The GMAT total score ranges from 200 to 800, to which the verbal and quantitative sections add to an amount that is roughly equal. The Graduate Management Admission Council (GMAC) does not disclose the conversion formula, but some evidence reveals that the verbal score might be given slightly more weight. Scores are based on the number of correct answers in these sections and the level of difficulty associated with each question. Students receive unofficial scores, which are determined by computer, immediately after finishing the exam. According to GMAC, two-thirds of all test-takers score between 400 and 600, and the median total score is approximately 550. A score of 700 is in the 88th percentile, and a score of 750 is in the 98th percentile.
Integrated Reasoning Scores
Believe it or not, Integrated reasoning scores do not count toward the total GMAT score. IR scores are unique and reported on a scale of 1 to 8 in one-point increments. Scores for the integrated reasoning section are determined from the number of correct answers, and each part of a multi-step problem must be answered correctly in order to receive credit. GMAC reports the mean GMAT integrated reasoning score as 4.23, with a score of 7 in the 82nd percentile and a perfect score of 8 in the 93rd percentile.
Verbal and Quantitative Scores
Students receive verbal and quantitative section scores of 0 to 60 each. These are referred to by GMAC as "scaled scores," and they are evaluated by a computer-adaptive algorithm that accounts for the difficulty level of each question (or more precisely, the probability that a student at a specific score level will answer that question correctly). The number of right answers that correspond to a particular scaled score will therefore differ (25 correct answers, for example, may produce a scaled score between 28 and 30). GMAC data reveals that high verbal scores are far less common than high quantitative scores. Though scores for both sections are given within the same range, the mean quantitative score is about 39, while the median verbal score is slightly below 27. A verbal score of 46 is in the 99th percentile of all test-takers, but a 46 quantitative score is only in the 60th percentile. Verbal scores below 9 and above 44 are characterized as "rare" by GMAC, as are quantitative scores below 7 and above 50.
Analytical Writing Assessment Scores
The analytical writing is scored on a scale 1 to 6 in half-point increments. The essay is evaluated by a human grader as well as by a software program. If these two scores differ by more than one point, a second human grader is brought in to offer an additional assessment. GMAC indicates that the median analytical writing score is 4.44, with 5.5 representing the 80th percentile and 6.0 the 89th. Analytical writing scores do not factor into the total GMAT score.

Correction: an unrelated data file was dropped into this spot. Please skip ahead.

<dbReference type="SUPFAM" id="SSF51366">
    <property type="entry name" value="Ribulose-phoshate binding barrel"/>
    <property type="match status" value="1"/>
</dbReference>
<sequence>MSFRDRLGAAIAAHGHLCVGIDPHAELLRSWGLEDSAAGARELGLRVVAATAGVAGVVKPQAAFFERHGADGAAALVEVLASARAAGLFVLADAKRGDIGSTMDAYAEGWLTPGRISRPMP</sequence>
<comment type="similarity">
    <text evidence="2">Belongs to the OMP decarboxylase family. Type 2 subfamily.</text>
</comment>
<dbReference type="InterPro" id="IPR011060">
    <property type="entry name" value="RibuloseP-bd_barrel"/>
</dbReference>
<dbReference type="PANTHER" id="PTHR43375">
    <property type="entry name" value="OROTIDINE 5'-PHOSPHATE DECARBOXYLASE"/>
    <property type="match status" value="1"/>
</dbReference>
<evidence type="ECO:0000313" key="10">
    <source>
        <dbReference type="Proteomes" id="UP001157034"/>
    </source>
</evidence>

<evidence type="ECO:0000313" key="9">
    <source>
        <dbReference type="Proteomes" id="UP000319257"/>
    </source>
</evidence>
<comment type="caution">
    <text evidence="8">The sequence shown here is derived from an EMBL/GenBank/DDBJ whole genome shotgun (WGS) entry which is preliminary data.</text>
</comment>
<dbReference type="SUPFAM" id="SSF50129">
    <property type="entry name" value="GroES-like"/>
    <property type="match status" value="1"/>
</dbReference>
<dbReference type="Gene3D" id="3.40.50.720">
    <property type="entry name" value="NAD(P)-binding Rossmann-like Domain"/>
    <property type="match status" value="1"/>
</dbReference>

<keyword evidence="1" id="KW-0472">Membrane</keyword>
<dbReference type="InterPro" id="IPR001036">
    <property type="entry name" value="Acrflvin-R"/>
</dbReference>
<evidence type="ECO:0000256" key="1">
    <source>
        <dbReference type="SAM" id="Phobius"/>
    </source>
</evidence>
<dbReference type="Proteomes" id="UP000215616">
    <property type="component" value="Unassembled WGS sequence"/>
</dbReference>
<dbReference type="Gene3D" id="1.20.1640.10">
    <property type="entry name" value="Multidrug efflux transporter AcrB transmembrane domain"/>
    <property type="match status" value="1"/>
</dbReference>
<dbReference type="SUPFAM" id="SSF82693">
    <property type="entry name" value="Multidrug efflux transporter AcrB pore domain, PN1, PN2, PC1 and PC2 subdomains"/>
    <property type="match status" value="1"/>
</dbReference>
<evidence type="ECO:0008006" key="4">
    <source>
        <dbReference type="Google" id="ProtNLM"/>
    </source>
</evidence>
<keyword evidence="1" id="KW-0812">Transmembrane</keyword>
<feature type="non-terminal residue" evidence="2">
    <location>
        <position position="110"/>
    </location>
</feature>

True success on the GMAT relies on more than just superior content knowledge. Although it is clearly vital to have as much mastery of the skills evaluated on the GMAT's four areas as possible, students must be able to demonstrate these skills within the constraints of the test. By the time exam day rolls around, prospective graduate students should be absolutely familiar with the structure of the test, the directions for each portion, and the types of exercises generally included in each section of the exam. Rigorous daily practice with GMAT materials (both official and unofficial) will cultivate this familiarity. It is also crucial that test-takers learn to manage their time effectively, and if necessary, allow for educated guesses on very challenging questions. Strategic approaches to the GMAT can easily make quite a difference in student scores and business school admission prospects.
The value of physical comfort on exam day should not be underestimated. Students should make sure that they are getting the adequate amount of rest in the days leading up to the exam, and nutrition is also a meaningful aspect of physical well-being. When taking the GMAT, comfortable clothing is advised over business attire. Physical health, comfort, and vigor can go a long way toward reducing stress, building confidence, and improving cognitive function while undergoing the tiresome task of completing a lengthy and difficult examination. Test-takers should be familiar with the physical location of their test's administration as well as the general traffic conditions at the time of day they have chosen, to ensure that they arrive at the test center on time.
Studying for the GMAT is an investment of energy, time, and determination. While there is nothing more thrilling than gaining admittance to the school of your dreams, adequate preparation for the exam can’t be overlooked and must be considered carefully. Become ready by growing familiar with the test and knowing your weaknesses, so you can ultimately turn them into strengths. To find out about the GMAT preparation options with Manhattan Review, please check out this website or directly fill out this form to receive further information.
About Manhattan Review:
Manhattan Review is an international test prep firm that mainly offers preparation for admissions tests needed to apply to US-based universities and schools, such as the GMAT, GRE, LSAT, SAT, ACT, SSAT, ISEE, and TOEFL. Founded in 1999 by Dr. Joern Meissner, an internationally renowned business school professor, the company helps students gain entrance to their desired degree programs by working to improve their admission test scores. Headquartered in New York City, Manhattan Review operates in many cities worldwide, including Singapore, Hong Kong, Hyderabad, and London.